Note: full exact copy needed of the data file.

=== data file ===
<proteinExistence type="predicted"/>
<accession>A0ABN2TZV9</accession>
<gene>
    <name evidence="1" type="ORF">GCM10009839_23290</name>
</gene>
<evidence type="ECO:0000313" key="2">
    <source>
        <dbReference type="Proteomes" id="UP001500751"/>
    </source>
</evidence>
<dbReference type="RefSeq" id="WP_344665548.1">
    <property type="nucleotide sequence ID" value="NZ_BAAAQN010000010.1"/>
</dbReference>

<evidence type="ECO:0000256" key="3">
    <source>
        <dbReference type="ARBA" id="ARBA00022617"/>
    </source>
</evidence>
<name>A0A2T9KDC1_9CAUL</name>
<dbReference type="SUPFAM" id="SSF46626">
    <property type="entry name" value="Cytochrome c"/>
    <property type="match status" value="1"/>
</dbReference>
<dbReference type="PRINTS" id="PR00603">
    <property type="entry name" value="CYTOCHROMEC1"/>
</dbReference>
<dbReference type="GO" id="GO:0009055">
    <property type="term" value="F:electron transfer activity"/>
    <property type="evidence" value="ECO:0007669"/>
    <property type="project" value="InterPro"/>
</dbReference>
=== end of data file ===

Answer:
<proteinExistence type="predicted"/>
<accession>A0ABN2TZV9</accession>
<gene>
    <name evidence="1" type="ORF">GCM10009839_23290</name>
</gene>
<evidence type="ECO:0000313" key="2">
    <source>
        <dbReference type="Proteomes" id="UP001500751"/>
    </source>
</evidence>
<dbReference type="RefSeq" id="WP_344665548.1">
    <property type="nucleotide sequence ID" value="NZ_BAAAQN010000010.1"/>
</dbReference>

<evidence type="ECO:0000256" key="3">
    <source>
        <dbReference type="ARBA" id="ARBA00022617"/>
    </source>
</evidence>
<name>A0A2T9KDC1_9CAUL</name>
<dbReference type="SUPFAM" id="SSF46626">
    <property type="entry name" value="Cytochrome c"/>
    <property type="match status" value="1"/>
</dbReference>
<dbReference type="PRINTS" id="PR00603">
    <property type="entry name" value="CYTOCHROMEC1"/>
</dbReference>
<dbReference type="GO" id="GO:0009055">
    <property type="term" value="F:electron transfer activity"/>
    <property type="evidence" value="ECO:0007669"/>
    <property type="project" value="InterPro"/>
</dbReference>